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Environment & Poverty Times


06 2009


Enabling frameworks


Framework building prepares the ground for change, a task in which governments and international organizations play a key role. The emergence of public-private partnerships over the past decade has amply supported such efforts. Non-governmental organisations and research enhance ongoing processes with essential intellectual input.


The Marrakech Process: building resource- efficient economies and sustainable societies


By Maria Solis and Nis Christensen


The current global financial crisis, multiple environmental threats and the continued global poverty challenge have brought forward the global need to adopt more sustainable consumption and production patterns to move towards low-carbon lifestyles and green economies. Food, energy, and water are under increasing pressure as the global population is projected to increase by 42 per cent between 2008 and 2050 and resource-intensive con- sumption patterns rapidly expand across the world. At the same time, a third of the world’s population now lives in water-stressed regions and one out of seven people is chronically hungry. The impact of these interlinked cri- ses, reflected in the volatility of fuel, food and energy prices, may seem diminished in the short term due to the economic slow-down. However, the global community is coming closer to a consensus on the need for collec- tive action to seize this historical opportunity to build sustainable societies.


The Marrakech Process and Green Economy’s mission “Decoupling” or radically de-linking economic growth from environmental degradation holds the potential to turn the current crises into an opportunity to radically change towards sustainable lifestyles and a green economy. To support this goal, UNEP is centrally involved in two global initiatives: the Marrakech Process on Sustainable Consumption and Production (SCP) and the Green Economy Initiative.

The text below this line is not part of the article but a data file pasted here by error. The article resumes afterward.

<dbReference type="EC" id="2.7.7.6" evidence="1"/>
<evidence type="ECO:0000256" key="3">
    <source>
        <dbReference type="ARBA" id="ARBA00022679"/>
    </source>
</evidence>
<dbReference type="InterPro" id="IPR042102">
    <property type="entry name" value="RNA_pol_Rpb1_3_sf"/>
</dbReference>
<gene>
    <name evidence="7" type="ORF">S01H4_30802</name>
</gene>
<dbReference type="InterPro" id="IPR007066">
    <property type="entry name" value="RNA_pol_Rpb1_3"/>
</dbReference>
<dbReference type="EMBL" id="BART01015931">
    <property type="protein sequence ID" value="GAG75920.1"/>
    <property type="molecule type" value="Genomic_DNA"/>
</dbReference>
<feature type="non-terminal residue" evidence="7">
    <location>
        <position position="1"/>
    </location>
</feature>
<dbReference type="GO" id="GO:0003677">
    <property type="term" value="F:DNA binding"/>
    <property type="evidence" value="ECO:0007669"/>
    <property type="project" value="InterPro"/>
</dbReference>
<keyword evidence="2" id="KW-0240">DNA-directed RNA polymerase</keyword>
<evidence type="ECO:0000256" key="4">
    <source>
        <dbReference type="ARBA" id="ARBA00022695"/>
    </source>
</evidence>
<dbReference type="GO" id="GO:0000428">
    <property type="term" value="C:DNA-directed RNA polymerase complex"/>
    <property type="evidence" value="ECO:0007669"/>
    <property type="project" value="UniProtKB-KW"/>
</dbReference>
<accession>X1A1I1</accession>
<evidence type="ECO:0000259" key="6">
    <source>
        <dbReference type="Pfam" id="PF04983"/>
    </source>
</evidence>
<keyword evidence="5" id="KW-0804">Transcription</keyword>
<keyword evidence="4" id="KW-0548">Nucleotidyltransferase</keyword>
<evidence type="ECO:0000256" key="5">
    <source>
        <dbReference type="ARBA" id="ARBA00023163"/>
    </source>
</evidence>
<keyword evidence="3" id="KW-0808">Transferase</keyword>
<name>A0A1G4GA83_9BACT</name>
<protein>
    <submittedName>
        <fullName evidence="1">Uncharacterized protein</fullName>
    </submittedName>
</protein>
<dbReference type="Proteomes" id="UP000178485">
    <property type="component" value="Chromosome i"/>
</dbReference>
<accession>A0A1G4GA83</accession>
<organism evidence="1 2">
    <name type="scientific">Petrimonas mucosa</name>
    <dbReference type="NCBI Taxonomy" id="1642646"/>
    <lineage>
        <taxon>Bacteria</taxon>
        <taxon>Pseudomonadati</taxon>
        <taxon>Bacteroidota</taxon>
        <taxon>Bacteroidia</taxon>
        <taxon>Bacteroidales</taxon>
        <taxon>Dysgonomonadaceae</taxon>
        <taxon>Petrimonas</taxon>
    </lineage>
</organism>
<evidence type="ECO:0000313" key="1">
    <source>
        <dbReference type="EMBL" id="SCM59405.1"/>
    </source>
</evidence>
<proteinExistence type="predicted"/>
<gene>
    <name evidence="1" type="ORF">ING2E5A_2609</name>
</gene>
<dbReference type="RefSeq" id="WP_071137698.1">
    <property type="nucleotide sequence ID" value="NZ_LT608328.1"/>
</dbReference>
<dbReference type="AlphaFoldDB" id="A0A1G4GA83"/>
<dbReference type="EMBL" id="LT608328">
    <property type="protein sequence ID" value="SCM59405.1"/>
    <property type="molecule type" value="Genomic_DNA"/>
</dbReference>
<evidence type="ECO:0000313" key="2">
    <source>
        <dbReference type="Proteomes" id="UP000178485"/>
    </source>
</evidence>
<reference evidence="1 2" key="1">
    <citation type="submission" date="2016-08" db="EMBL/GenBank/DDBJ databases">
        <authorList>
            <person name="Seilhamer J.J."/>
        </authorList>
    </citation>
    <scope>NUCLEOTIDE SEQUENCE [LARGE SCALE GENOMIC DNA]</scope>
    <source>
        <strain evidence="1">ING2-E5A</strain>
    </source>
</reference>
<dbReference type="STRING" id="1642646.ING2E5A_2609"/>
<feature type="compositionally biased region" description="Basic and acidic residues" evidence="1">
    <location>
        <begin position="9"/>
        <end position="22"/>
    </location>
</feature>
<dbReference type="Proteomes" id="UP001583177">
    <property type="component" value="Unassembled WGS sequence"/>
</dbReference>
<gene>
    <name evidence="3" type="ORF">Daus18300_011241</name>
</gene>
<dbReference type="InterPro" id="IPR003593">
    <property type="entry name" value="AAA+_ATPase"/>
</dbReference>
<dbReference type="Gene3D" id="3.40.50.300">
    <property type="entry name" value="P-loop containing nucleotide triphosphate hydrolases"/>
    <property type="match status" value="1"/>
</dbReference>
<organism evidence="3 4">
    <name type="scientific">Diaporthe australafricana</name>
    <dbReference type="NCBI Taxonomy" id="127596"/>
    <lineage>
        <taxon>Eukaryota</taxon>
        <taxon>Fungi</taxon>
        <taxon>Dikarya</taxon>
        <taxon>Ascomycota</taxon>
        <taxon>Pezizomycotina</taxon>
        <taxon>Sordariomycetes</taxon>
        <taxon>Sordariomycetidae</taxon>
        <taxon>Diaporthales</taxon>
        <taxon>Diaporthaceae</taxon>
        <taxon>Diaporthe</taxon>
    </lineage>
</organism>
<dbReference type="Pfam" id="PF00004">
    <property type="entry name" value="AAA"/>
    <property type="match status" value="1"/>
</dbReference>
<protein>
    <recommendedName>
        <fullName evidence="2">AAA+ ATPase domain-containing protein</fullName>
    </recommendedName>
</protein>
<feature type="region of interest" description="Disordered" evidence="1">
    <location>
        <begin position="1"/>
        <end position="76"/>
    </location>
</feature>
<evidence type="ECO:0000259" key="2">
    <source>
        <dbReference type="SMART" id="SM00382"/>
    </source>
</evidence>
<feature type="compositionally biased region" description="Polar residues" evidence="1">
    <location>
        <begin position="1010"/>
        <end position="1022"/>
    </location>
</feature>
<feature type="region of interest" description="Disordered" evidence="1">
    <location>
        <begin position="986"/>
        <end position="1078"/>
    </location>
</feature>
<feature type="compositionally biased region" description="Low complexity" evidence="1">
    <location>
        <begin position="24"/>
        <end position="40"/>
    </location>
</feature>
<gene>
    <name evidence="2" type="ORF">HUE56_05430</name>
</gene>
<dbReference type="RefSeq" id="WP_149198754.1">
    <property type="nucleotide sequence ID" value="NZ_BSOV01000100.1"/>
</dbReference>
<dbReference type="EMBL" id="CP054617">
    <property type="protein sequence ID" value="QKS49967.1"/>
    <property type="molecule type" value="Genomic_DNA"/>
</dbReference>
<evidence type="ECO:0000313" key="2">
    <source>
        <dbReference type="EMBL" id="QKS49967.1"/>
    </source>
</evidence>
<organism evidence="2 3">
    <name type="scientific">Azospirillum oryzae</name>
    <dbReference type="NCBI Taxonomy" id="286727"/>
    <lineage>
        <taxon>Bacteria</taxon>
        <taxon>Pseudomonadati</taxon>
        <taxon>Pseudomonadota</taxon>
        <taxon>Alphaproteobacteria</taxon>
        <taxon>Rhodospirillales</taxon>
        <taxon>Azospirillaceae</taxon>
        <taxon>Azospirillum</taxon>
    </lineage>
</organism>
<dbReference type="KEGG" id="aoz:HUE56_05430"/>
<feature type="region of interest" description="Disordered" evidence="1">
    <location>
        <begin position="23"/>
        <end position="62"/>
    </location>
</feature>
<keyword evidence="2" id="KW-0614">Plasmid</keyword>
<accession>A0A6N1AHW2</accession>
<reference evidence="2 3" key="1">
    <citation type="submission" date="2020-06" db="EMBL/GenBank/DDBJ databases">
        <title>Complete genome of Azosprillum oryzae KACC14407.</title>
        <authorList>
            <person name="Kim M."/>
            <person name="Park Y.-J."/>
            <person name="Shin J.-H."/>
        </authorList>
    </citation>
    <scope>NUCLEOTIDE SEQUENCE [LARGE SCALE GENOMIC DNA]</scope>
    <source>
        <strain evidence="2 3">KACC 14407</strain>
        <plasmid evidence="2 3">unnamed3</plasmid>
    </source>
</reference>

Responding to identified needs and priorities on SCP, the Marrakech Process promotes the implementation of SCP patterns in close collaboration with local authorities, repre- sentatives of the civil society, and the seven Marrakech Task Forces. These are voluntary initiatives led by governments on specific SCP themes (see figure). So far, seven Task Forces have been created.


The Task Forces are carrying out a range of activities such as: an eco-label project in Africa; national action plans on SCP; capacity building to promote sustainable public procurement; projects and networks to encourage more sustainable products; tools and strategies for sustainable tourism, policy recommendations on sustainable buildings focusing on energy efficiency; promotion of sustainable lifestyles, development of guidelines on education for sustainable consumption, etc.


The Marrakech Process is also an important building block for an international agree- ment on SCP within the UN Commission for Sustainable Development negotiations in 2010-11 and strives to highlight SCP in the international agenda.